, and Conf = Quad / 2
.
For people who want to spend a lot of effort tinkering: Unified’s formula is raw value = (input logprobability) * (Linear + entropy * Conf)  (input logprobability)^2 * Quad
. Output probabilities are calculated by exponentiating the raw value
, and normalizing the sum to 1 (called "softmax"). Negative Linear is suboptimal but allowed; you can type a negative number. It causes a negative probability slope: a token’s output probability decreases if its input probability increases. If Linear or Conf is negative, then Quad must be positive or the output will explode with junk.
Quad can't make logits 0, but it can make them low enough to no longer matter. If you want a true cutoff, then pick either a very high Top P (Nucleus 0.999) or a very low MinP (0.0001), and order it after Unified.
Entropy measures how diverse a distribution is: it's approximately the natural logarithm of the number of choices. Thus, in Unified's formula, Conf takes effect when a token has more choices. Conf's theoretical range is between 2 * Quad and 0. Imagine a token B where the model outputs only one highprobability choice, and a token C where the model outputs many lowprobability choices. You would pick Conf = 2 * Quad if you believe that each of token C's many choices are as likely to be good as token B's single choice. You would pick Conf = 0 if you believe that C has many choices because the model isn't able to pick a good choice, rather than because there are many good choices. In practice, MinP is the limit of what makes sense, and it corresponds to Conf = 0.8 * Quad
. So keep 0.8 * Quad < Conf < 0
.
To set Conf more accurately, you would look at the Token Probabilities viewer, then mark down each token's entropy and the logprobability at which its choices start to degrade in quality. (Logprobabilities are shown by clicking Aa
in this viewer.) Then, you'd do linear regression so that Conf * entropy + constant ≈ logprobability you wrote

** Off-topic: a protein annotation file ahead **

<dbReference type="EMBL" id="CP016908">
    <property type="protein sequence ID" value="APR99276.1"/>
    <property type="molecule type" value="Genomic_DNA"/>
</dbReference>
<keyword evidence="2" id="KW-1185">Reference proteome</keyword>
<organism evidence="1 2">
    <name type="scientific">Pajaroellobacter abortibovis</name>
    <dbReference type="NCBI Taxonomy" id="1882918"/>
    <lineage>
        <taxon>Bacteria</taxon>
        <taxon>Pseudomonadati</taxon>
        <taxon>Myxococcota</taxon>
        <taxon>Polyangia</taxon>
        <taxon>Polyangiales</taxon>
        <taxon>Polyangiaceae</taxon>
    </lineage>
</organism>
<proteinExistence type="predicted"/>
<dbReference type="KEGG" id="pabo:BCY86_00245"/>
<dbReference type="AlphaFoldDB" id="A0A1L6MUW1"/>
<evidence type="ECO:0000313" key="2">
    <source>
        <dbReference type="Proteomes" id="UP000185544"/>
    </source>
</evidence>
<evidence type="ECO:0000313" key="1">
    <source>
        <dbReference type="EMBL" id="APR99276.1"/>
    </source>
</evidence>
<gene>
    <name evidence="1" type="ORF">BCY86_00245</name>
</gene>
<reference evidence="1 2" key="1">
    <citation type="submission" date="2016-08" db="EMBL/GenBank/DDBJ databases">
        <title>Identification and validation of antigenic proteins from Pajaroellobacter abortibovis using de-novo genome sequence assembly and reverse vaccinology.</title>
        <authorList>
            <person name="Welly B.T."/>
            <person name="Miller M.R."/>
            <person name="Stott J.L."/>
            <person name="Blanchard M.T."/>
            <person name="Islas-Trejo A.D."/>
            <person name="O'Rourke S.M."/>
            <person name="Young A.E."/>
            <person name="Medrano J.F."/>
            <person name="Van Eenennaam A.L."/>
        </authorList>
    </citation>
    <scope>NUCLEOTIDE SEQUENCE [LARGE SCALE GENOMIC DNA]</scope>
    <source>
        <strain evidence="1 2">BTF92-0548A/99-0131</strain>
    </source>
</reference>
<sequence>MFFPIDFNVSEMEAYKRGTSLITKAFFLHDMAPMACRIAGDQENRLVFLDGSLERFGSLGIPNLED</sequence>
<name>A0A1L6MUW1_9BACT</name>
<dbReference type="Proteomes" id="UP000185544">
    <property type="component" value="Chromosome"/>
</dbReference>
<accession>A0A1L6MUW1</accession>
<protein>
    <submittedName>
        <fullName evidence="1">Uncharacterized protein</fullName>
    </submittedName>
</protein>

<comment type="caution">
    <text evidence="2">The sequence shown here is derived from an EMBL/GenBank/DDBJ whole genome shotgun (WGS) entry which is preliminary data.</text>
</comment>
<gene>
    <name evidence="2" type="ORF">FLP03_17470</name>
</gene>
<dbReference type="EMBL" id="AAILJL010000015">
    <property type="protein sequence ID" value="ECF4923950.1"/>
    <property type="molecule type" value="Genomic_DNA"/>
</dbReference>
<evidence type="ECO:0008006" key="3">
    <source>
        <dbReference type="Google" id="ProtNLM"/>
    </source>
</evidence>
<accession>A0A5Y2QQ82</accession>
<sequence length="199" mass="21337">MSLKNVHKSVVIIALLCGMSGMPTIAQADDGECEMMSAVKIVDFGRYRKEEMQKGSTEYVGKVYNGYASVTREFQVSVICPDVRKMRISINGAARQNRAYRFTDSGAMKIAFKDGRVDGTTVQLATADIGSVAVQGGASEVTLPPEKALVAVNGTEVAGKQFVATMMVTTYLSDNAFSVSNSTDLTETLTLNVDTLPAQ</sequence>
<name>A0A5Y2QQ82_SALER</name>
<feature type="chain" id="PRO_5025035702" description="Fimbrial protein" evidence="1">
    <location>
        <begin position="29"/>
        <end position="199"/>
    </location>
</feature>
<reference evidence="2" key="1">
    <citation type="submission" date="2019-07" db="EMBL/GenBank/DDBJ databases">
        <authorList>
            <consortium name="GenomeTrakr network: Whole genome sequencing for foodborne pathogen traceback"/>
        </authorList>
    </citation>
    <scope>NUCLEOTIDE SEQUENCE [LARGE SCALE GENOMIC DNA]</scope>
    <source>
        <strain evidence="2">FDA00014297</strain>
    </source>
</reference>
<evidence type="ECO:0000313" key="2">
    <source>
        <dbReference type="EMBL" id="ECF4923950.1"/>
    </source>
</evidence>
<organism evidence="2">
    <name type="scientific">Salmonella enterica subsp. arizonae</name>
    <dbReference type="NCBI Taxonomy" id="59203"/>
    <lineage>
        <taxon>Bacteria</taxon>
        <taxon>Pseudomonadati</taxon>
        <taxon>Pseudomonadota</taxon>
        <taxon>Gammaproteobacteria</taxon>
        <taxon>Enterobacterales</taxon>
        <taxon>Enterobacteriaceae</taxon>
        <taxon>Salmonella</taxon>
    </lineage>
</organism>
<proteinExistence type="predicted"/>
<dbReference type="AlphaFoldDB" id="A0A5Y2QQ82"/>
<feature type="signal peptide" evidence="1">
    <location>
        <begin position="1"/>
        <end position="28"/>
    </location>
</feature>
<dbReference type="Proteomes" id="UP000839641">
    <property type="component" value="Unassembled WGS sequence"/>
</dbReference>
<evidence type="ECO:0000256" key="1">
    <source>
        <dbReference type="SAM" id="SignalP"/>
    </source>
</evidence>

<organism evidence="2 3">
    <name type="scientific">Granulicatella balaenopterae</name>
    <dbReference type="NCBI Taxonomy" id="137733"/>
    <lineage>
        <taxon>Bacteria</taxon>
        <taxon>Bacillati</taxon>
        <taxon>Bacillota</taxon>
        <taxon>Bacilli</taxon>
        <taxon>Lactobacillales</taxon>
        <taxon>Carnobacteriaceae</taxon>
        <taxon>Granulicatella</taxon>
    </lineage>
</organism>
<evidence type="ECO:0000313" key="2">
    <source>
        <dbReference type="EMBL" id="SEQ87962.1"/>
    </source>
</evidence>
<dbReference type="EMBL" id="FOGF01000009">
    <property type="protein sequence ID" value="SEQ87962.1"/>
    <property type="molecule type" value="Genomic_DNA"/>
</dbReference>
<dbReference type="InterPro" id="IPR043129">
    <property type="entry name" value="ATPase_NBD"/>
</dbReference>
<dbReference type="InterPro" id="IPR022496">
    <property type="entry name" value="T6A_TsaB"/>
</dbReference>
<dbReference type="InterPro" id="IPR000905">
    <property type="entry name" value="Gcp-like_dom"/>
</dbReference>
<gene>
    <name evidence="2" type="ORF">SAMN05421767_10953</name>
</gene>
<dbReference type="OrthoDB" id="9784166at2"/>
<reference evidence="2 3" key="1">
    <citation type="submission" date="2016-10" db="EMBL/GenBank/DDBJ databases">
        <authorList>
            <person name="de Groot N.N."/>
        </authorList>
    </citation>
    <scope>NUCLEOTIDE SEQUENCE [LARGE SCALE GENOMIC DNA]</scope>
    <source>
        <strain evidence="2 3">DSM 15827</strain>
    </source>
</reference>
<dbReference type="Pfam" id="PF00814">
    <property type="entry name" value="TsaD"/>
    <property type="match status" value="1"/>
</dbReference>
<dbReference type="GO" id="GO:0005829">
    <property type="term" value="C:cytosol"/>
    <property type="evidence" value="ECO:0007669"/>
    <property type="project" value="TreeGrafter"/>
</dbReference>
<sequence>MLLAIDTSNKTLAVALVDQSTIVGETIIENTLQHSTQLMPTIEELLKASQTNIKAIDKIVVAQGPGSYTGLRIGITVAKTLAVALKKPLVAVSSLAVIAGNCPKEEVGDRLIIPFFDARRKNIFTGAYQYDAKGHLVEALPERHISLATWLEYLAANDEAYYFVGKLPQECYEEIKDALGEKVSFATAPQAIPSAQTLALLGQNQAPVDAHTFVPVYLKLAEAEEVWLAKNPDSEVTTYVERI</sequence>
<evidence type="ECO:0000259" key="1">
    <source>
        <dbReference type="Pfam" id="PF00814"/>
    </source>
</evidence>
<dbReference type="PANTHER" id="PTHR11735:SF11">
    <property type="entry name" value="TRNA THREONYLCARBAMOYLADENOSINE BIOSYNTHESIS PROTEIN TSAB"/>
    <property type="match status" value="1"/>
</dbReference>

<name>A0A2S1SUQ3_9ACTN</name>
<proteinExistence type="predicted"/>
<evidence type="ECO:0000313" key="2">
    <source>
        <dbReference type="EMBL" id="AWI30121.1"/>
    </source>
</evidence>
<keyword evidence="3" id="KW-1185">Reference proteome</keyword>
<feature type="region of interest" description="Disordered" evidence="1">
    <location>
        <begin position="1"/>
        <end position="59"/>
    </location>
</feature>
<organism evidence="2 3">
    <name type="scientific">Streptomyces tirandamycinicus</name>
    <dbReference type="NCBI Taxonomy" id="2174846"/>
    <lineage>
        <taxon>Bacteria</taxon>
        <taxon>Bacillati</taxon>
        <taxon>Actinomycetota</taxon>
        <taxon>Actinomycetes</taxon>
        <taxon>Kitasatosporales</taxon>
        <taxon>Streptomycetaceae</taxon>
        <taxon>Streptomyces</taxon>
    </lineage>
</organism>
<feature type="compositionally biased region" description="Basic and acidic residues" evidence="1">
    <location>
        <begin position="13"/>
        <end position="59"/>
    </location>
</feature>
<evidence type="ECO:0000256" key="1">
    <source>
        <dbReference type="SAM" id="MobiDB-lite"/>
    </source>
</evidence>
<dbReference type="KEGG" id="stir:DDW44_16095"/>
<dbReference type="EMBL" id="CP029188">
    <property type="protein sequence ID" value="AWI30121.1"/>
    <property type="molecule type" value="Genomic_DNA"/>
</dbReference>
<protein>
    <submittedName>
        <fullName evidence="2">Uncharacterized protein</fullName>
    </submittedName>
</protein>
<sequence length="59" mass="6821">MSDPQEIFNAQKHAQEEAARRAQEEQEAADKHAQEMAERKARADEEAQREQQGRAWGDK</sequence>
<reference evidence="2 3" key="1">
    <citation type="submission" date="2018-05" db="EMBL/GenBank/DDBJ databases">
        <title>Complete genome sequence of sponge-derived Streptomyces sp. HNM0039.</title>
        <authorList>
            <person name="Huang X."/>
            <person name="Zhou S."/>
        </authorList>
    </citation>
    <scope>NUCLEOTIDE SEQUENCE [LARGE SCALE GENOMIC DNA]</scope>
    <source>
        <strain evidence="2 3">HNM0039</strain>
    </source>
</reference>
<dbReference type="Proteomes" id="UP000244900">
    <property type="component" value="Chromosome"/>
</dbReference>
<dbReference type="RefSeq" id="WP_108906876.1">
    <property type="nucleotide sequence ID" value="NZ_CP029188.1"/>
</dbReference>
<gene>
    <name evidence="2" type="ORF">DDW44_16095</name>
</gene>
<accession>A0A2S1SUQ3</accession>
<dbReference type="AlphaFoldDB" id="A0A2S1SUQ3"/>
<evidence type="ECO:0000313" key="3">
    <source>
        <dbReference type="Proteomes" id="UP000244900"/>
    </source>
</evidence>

. Unfortunately, the bad tokens are often beyond the 30 shown tokens, so this process fails for highentropy tokens. To measure entropy, check the logprobabilities of two tokens with a pure Conf 1.0 sampler: entropy = (difference of After logprobs) / (difference of Before logprobs)
The goal of Unified is to map all logical sampler behavior to an understandable space. I left out some sliders for ease of use, but Unified should still outperform full sampler chains. It is built from statistics and optimization theory.

Mirostat's goal of perplexity control is questionable. Its method of TopK plus Zipf is subpar. Its history tracker does not break repetitions because it does not change the slope of the top tokens. Its perplexity estimate will be distorted by highconfidence token sequences, such as idioms and character names. Do not use Mirostat.

Don't use TopA. Its cutoff scales too much with the top logit. Replace it with MinP and multiply the slider value by 1/2 or 1/3; this should be a strict improvement.

TailFree Sampling (TFS) calculates a tail of probabilities, but it is based on poor mathematics. It's also sensitive to logit quantization: insignificant changes in low probabilities cause large changes in second derivative. If TFS does something useful, TopP would do it better with Linear X > TopP > Randomness X, for some number X > 1.

Typical deletes both high and lowprobability tokens, which changes the order of tokens, violating Goal 5. Typical isn't given sufficient information for deleting highprobability tokens to make sense. If you for some reason really want to suppress the top logits, negative Linear is a better solution.

TopK is the oldest sampler. It was created when people didn't have experience working with LLMs. It's generally obsolete except for TopK 1, which can be used for debugging.

TopP (Nucleus) was an advance over TopK. It preserves diversity of the distribution, which is one of the two things you care about. (The other is quality.) Its good performance has been widely benchmarked, and it is the standard all samplers are compared to.

MinP is a recent sampler. Although the probability of the top token is an imperfect metric of the token's certainty, MinP works fine, and it is easy to understand.